Good News, Bad News: Plenty of Jobs for Skilled Welders
Spending time in welding forums I’ve noticed a great divide between welders – those that are finding more work than they can handle, and those that are desperate for work and have been unemployed for months.
It seems that there are plenty of jobs for skilled welders with experience and plenty of job-hunting ahead for those without it.
The Good News
The good news is that there are jobs available for those with five to ten years of experience, and for them the job market will only get better.
The current average age of welders is 54 and, according to the U.S. Department of Labor, 200,000 welders are expected to retire within the next ten years. This leaves a massive hole in the industry that will not likely be filled by the next generation of workers. An alarming 60 percent of new welding jobs in the next 20 years will require skills held by 20 percent of the present workforce. Again, this is good news if you’re found within the 20 percent of those with experience and high-level skills.
The industry’s seemingly miraculous immunity from the devastated economy is even encouraging the recently unemployed to turn their attention to welding. Take Jacqueline Springs, a bus driver laid off in April, who, seeing the growth of the welding industry, enrolled in a training program where she expects to eventually make $28 to $32 an hour, twice what she made as a bus driver. But it is not all good news for Springs who will soon leave her training program with only six months of non-occupational experience and may find it difficult to get a job.
The Bad News
Though the devastated economy has affected relatively fewer jobs in the welding market, finding a position may be harder for those with less than five to ten years of experience.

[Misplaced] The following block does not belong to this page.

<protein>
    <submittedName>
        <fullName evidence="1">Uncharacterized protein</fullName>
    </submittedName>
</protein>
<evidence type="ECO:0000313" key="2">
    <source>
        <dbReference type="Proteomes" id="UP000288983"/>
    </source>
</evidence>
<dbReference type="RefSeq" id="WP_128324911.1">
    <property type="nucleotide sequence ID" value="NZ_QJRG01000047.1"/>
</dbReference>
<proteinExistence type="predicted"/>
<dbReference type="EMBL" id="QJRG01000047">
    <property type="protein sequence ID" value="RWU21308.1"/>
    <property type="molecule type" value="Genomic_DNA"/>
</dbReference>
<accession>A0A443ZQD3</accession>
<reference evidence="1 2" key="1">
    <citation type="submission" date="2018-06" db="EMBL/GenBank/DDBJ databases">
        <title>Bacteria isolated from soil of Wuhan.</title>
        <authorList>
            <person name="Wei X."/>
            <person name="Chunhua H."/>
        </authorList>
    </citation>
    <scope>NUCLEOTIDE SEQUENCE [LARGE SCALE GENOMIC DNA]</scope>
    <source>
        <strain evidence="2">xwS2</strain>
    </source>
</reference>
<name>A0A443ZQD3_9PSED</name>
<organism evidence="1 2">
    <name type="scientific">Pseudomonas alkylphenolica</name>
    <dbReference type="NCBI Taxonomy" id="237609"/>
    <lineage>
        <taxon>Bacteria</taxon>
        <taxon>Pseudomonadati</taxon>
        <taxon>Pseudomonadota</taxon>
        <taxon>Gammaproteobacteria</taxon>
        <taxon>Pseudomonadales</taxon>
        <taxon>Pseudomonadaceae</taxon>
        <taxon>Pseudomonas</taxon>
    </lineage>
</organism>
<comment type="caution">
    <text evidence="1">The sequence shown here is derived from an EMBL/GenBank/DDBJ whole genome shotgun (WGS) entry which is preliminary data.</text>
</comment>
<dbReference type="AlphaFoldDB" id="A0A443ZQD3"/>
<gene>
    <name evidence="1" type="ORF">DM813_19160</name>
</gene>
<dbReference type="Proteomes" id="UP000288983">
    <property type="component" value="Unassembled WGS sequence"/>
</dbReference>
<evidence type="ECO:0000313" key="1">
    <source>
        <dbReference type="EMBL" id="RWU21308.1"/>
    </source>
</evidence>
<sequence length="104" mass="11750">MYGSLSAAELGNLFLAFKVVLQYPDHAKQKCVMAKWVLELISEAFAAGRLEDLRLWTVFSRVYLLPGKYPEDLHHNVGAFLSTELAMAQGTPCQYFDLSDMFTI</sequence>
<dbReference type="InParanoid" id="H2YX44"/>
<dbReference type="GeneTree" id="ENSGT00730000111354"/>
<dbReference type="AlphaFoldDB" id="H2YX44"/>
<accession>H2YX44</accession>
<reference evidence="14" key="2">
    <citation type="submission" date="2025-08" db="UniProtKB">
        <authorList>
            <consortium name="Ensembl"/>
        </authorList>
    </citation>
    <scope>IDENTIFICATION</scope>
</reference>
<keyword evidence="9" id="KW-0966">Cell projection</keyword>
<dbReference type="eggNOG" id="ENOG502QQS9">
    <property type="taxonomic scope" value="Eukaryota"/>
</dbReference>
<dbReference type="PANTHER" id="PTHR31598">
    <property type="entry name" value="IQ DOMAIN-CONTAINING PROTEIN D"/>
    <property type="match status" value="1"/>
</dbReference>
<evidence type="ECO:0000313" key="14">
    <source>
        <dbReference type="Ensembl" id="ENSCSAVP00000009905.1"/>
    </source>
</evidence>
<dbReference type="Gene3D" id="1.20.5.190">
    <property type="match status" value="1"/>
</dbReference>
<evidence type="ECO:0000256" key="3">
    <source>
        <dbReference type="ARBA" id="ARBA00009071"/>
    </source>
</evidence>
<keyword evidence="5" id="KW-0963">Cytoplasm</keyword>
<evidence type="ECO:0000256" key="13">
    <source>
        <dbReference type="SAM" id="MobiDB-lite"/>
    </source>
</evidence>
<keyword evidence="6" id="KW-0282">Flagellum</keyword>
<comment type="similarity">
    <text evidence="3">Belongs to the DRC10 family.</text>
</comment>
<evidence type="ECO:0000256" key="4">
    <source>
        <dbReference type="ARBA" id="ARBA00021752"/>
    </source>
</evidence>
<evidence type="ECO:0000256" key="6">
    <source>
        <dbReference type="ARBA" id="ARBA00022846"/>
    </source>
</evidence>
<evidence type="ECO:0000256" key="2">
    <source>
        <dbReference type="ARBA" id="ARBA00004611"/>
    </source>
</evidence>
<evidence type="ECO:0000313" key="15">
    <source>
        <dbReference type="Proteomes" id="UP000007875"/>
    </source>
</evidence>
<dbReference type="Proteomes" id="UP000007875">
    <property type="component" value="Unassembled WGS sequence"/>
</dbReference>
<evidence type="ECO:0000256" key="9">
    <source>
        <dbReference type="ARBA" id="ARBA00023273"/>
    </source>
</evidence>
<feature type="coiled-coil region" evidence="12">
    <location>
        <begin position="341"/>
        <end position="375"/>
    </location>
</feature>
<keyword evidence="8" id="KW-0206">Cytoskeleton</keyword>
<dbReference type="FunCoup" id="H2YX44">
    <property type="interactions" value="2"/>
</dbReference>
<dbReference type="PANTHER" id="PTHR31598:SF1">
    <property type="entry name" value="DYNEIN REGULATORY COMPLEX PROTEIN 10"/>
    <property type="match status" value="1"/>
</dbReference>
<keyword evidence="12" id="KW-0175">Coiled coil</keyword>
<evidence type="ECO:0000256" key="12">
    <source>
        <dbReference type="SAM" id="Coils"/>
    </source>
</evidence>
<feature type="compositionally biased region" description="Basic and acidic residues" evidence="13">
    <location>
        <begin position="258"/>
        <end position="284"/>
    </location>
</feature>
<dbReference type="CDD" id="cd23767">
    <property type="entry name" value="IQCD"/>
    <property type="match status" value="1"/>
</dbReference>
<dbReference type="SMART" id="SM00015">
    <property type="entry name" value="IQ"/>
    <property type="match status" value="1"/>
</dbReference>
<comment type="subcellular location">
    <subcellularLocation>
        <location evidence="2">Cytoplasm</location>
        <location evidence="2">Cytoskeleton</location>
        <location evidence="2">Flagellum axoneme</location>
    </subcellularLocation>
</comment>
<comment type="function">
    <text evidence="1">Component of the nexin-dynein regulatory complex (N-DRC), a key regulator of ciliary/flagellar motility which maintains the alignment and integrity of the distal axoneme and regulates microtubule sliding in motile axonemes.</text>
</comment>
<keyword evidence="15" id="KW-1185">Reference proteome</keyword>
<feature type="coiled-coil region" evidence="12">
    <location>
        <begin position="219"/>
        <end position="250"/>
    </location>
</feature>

The reason is simple: the rapid growth of advanced technology is requiring more advanced techniques and welders with a wider variety of skills and experience. Employers routinely require that applicants pass skill tests before they are hired. The majority of those hired by some employers who pass these rigorous welding tests are in their mid 30’s to early 40’s, have ten years of experience and will make $22 an hour. It is this class of welder that has little trouble finding stable work.
The unfortunate byproduct is thousands of new welders who lack the experience to find stable jobs, who may need to move from job to job and take lower pay to get valuable experience and certification. Once they get this experience it seems that they are in the clear, but what to do in the meantime?
For those with no experience there is good news hidden in the bad, experts say that this is an opportunity to brush up on welding basics, to develop their own projects and practice welding techniques so that in the next ten years when 200,000 welders retire, they will be prepared.
This post written by Jesse Gunther
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